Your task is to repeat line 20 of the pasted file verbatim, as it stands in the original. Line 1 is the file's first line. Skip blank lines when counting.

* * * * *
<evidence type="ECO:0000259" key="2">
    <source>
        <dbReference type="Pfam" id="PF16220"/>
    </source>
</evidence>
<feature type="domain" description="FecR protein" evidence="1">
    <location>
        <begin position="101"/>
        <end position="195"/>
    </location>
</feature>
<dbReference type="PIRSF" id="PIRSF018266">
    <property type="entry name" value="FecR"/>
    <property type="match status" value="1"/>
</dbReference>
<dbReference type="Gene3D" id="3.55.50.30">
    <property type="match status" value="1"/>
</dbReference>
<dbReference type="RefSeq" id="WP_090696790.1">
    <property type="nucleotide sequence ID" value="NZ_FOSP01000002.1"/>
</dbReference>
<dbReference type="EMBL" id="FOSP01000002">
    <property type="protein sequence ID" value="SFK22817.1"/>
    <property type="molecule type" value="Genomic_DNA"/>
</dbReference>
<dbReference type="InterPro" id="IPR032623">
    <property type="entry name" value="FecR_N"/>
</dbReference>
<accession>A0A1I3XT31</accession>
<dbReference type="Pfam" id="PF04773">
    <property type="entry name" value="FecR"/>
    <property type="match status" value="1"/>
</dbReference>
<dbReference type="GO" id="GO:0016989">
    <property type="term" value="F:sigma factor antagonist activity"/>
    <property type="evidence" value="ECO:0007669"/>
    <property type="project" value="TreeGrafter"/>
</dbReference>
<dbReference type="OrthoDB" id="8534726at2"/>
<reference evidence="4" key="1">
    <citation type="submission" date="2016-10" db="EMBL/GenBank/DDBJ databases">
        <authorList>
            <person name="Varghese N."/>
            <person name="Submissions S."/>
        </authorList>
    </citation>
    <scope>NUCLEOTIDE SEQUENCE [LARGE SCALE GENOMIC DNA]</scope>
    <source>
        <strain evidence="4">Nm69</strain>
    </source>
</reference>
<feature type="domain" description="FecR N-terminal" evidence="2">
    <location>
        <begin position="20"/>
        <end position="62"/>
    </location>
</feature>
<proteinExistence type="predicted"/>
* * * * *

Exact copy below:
    <property type="nucleotide sequence ID" value="NZ_FOSP01000002.1"/>